It’s a bird, It’s a Plane, It’s a… Moth?

Meet the hummingbird moth. A delightful example of adaptation and evolution in a species.

This insect not only looks and emits the audible humming that denominates the bird it replicates but also mirrors the hummingbirds movements.

Remember that time you saw a hummingbird? Well, chances are it could have been a hummingbird moth.

On the balcony of my apartment are several potted flowers and every so often they attract some interesting wildlife. The other day while listening to some records with my boyfriend Mark, I saw something zipping around the flowers. I jumped up with excitement and rushed towards the sliding door to investigate.

I slowly opened the sliding door and without blinking, stared at my petunias. After looking around without anything in sight, I sighed with disappointment and rested my arm on the railing next to the petunias. Out of nowhere the mysterious creature zipped up and flew away as if it was never there.

Hummingbird Moth at Butterfly Bush

Snowberry clearwing moth, photo courtesy of JillLang,
Hummingbird flying next to purple flower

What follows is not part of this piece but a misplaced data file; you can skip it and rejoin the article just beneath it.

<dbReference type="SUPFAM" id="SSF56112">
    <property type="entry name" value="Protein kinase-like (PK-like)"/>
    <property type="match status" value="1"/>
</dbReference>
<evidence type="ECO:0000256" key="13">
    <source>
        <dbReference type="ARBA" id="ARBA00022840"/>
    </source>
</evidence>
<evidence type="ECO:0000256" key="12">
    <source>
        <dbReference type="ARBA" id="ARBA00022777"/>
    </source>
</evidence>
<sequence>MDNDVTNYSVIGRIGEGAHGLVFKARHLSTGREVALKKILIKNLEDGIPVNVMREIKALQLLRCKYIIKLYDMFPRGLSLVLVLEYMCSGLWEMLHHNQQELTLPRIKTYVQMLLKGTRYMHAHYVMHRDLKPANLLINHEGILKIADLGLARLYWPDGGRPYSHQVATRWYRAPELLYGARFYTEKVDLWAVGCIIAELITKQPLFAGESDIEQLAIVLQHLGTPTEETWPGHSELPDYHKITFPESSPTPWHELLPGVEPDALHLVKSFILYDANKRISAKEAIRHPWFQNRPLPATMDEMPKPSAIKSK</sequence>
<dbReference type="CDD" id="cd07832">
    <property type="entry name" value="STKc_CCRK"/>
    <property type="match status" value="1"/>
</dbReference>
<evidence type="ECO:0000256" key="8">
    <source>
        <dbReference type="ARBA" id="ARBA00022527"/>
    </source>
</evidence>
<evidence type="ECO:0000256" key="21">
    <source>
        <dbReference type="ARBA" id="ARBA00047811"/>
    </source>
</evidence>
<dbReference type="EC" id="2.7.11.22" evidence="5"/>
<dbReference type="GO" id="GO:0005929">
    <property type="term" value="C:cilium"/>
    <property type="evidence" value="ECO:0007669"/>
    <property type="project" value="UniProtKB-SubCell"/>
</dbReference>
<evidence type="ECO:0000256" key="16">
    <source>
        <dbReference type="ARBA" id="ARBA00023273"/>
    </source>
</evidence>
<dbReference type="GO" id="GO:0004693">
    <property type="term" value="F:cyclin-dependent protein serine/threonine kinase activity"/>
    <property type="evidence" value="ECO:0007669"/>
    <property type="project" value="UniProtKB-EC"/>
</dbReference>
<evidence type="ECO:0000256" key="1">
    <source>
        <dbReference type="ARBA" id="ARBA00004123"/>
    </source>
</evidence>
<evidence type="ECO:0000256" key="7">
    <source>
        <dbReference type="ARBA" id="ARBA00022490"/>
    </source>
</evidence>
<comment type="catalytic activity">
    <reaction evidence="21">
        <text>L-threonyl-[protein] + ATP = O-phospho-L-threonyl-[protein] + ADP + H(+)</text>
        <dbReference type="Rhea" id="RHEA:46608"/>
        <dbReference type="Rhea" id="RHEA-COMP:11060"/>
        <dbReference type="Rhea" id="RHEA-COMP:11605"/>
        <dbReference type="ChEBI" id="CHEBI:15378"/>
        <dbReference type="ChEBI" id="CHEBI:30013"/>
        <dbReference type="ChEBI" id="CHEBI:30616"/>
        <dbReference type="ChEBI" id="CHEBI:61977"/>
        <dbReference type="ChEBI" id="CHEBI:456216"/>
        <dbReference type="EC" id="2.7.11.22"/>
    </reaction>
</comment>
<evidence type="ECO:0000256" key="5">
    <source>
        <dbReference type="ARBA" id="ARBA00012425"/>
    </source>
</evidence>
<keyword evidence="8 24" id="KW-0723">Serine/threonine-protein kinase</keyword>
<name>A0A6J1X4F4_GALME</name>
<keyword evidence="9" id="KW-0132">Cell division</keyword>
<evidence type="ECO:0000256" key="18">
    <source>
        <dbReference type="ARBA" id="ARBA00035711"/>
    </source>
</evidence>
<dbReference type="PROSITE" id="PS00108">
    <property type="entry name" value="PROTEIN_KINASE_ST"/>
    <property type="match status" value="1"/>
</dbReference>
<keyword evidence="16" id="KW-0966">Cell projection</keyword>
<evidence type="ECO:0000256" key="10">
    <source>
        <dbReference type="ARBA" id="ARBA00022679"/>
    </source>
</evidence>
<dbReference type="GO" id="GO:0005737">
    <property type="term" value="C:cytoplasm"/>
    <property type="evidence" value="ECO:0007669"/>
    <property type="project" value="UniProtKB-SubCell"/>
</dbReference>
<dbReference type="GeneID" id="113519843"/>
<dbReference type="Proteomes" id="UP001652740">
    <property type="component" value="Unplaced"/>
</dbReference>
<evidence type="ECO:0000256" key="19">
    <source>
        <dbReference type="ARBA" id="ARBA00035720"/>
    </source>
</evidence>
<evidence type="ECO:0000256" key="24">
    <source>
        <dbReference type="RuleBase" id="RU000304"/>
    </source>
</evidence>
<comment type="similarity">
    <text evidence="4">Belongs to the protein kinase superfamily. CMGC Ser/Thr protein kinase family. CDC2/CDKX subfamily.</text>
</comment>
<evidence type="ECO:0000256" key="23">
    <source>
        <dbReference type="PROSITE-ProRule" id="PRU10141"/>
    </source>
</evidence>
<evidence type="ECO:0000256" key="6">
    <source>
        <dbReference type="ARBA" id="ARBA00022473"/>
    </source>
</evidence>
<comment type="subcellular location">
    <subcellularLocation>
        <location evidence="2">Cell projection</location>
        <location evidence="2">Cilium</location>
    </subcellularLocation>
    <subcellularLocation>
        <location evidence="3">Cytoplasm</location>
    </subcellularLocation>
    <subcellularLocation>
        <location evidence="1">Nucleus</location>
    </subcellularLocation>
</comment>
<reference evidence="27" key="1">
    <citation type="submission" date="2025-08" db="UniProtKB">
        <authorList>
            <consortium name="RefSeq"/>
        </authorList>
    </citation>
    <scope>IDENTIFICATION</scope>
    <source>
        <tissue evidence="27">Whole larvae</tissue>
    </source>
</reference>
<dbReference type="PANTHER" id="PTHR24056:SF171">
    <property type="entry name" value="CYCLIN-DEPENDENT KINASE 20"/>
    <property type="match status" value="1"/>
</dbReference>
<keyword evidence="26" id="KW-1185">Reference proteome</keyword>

Calliope Hummingbird, photo courtesy of encrier,

Was this a dream? Was I losing my mind? Honestly, my mind has been lost for years but after returning indoors Mark mentioned that it was probably a hummingbird moth.

A hummingbird moth? My mind desperately tried processing these two words together but it just didn’t make sense.

Struck with amazement, bewilderment and fascination, I frantically looked online to see if this creature was real.

Unlike most moths, hummingbird moths are diurnal creatures, are rather plump and use a curled proboscis to suck up nectar as they hover over flowers. Another way to identify these moths is with two distinct antennae and 2 extra pairs of legs.

Whether you want to attract hummingbirds or their doppelgangers, you can add plants to your garden to help attract either species, including: Bee balm, Phlox, Honeysuckle, verbena, red clover, and wild roses.

I guarantee that this addition to your garden will attract a sense of wonderment that in years past would have been thought to be part of the fairy realm.

Featured image: Hummingbird Moth, courtesy of joel-t,

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